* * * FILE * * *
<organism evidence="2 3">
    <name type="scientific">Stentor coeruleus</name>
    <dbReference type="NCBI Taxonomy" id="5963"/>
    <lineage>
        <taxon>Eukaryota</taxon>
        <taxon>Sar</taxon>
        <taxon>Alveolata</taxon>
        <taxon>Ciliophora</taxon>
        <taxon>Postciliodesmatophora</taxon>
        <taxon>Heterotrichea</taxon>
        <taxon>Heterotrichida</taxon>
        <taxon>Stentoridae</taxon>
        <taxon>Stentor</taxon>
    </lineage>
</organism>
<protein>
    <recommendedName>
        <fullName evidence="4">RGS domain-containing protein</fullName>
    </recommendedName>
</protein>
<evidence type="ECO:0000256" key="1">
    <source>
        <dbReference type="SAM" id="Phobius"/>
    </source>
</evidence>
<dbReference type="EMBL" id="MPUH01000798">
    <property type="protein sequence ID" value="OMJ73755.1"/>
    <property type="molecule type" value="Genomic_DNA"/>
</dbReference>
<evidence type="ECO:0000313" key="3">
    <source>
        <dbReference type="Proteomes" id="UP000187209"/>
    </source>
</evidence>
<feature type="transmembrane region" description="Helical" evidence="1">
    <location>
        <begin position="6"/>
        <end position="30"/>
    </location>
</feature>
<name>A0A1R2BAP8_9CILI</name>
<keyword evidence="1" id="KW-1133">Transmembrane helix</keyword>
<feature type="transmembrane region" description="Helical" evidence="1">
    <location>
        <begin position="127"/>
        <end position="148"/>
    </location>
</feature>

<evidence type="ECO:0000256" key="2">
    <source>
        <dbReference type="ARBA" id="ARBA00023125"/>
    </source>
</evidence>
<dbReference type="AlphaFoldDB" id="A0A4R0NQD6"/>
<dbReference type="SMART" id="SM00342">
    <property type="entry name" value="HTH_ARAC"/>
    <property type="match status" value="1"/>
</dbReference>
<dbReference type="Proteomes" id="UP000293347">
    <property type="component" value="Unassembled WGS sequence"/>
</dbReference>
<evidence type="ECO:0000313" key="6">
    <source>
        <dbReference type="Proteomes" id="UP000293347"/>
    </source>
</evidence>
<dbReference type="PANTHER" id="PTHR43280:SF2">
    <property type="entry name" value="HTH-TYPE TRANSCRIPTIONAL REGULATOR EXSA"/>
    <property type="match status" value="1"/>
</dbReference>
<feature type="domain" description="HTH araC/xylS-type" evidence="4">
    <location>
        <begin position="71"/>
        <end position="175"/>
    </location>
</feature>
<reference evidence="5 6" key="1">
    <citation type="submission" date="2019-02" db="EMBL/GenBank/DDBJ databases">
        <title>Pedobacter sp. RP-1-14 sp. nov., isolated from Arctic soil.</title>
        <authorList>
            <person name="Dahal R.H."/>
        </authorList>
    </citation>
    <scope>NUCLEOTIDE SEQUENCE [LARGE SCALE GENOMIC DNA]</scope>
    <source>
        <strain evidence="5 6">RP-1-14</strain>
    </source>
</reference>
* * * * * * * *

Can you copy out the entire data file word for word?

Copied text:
<organism evidence="2 3">
    <name type="scientific">Stentor coeruleus</name>
    <dbReference type="NCBI Taxonomy" id="5963"/>
    <lineage>
        <taxon>Eukaryota</taxon>
        <taxon>Sar</taxon>
        <taxon>Alveolata</taxon>
        <taxon>Ciliophora</taxon>
        <taxon>Postciliodesmatophora</taxon>
        <taxon>Heterotrichea</taxon>
        <taxon>Heterotrichida</taxon>
        <taxon>Stentoridae</taxon>
        <taxon>Stentor</taxon>
    </lineage>
</organism>
<protein>
    <recommendedName>
        <fullName evidence="4">RGS domain-containing protein</fullName>
    </recommendedName>
</protein>
<evidence type="ECO:0000256" key="1">
    <source>
        <dbReference type="SAM" id="Phobius"/>
    </source>
</evidence>
<dbReference type="EMBL" id="MPUH01000798">
    <property type="protein sequence ID" value="OMJ73755.1"/>
    <property type="molecule type" value="Genomic_DNA"/>
</dbReference>
<evidence type="ECO:0000313" key="3">
    <source>
        <dbReference type="Proteomes" id="UP000187209"/>
    </source>
</evidence>
<feature type="transmembrane region" description="Helical" evidence="1">
    <location>
        <begin position="6"/>
        <end position="30"/>
    </location>
</feature>
<name>A0A1R2BAP8_9CILI</name>
<keyword evidence="1" id="KW-1133">Transmembrane helix</keyword>
<feature type="transmembrane region" description="Helical" evidence="1">
    <location>
        <begin position="127"/>
        <end position="148"/>
    </location>
</feature>

<evidence type="ECO:0000256" key="2">
    <source>
        <dbReference type="ARBA" id="ARBA00023125"/>
    </source>
</evidence>
<dbReference type="AlphaFoldDB" id="A0A4R0NQD6"/>
<dbReference type="SMART" id="SM00342">
    <property type="entry name" value="HTH_ARAC"/>
    <property type="match status" value="1"/>
</dbReference>
<dbReference type="Proteomes" id="UP000293347">
    <property type="component" value="Unassembled WGS sequence"/>
</dbReference>
<evidence type="ECO:0000313" key="6">
    <source>
        <dbReference type="Proteomes" id="UP000293347"/>
    </source>
</evidence>
<dbReference type="PANTHER" id="PTHR43280:SF2">
    <property type="entry name" value="HTH-TYPE TRANSCRIPTIONAL REGULATOR EXSA"/>
    <property type="match status" value="1"/>
</dbReference>
<feature type="domain" description="HTH araC/xylS-type" evidence="4">
    <location>
        <begin position="71"/>
        <end position="175"/>
    </location>
</feature>
<reference evidence="5 6" key="1">
    <citation type="submission" date="2019-02" db="EMBL/GenBank/DDBJ databases">
        <title>Pedobacter sp. RP-1-14 sp. nov., isolated from Arctic soil.</title>
        <authorList>
            <person name="Dahal R.H."/>
        </authorList>
    </citation>
    <scope>NUCLEOTIDE SEQUENCE [LARGE SCALE GENOMIC DNA]</scope>
    <source>
        <strain evidence="5 6">RP-1-14</strain>
    </source>
</reference>